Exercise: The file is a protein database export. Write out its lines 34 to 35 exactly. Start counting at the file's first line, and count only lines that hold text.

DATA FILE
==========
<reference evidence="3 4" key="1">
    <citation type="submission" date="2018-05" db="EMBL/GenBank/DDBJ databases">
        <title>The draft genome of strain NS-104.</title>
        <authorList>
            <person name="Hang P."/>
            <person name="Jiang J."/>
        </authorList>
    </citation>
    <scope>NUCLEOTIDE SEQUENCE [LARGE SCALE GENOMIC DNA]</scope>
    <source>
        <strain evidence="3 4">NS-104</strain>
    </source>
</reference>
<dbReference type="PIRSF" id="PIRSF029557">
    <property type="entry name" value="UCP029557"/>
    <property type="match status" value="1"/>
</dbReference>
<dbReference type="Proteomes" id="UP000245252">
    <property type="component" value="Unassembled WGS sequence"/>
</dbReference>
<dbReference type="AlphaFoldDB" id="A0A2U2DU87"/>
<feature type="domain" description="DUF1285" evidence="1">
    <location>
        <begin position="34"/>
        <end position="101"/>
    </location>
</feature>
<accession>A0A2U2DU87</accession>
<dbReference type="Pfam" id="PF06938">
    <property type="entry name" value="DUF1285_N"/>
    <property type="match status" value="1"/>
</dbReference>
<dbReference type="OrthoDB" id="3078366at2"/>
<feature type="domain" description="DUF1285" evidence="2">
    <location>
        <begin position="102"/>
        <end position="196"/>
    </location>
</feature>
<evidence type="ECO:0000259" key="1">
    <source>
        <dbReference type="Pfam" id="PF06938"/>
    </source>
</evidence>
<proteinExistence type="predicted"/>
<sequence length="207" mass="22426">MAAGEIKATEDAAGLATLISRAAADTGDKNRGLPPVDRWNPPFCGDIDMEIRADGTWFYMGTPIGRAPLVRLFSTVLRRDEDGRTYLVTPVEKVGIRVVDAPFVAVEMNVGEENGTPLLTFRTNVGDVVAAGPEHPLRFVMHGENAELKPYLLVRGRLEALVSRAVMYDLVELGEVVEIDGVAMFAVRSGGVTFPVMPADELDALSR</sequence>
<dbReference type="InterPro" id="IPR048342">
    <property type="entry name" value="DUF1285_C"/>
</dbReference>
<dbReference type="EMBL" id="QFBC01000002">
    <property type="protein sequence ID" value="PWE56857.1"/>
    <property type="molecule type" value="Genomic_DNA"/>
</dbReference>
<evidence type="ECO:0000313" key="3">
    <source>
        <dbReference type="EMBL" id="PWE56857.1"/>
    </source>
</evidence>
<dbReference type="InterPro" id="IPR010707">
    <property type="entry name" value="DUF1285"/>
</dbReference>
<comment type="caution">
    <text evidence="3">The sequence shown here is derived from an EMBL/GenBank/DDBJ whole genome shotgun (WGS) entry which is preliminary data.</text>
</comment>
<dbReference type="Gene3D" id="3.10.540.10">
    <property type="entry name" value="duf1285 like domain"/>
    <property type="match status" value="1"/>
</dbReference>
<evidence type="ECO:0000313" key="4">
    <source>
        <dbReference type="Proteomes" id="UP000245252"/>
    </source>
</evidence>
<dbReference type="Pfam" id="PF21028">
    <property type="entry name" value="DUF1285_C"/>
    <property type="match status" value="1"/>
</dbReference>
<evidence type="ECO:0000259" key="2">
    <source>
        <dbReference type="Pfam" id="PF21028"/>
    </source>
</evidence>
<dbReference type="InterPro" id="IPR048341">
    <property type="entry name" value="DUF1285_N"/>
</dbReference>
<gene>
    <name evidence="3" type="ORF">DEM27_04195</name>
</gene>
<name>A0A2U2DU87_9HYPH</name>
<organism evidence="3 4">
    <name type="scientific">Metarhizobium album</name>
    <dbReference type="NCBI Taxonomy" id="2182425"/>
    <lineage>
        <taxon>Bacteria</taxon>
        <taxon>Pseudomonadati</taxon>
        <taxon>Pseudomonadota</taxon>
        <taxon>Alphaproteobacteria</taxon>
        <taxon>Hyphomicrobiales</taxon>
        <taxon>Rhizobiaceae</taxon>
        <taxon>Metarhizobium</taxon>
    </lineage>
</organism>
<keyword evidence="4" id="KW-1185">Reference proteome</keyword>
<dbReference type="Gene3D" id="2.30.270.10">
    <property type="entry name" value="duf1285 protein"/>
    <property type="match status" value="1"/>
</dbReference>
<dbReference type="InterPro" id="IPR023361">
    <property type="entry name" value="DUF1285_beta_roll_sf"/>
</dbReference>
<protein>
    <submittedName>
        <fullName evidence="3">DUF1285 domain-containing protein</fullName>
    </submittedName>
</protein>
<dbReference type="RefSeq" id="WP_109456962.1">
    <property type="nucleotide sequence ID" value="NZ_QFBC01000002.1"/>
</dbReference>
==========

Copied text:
<feature type="domain" description="DUF1285" evidence="2">
    <location>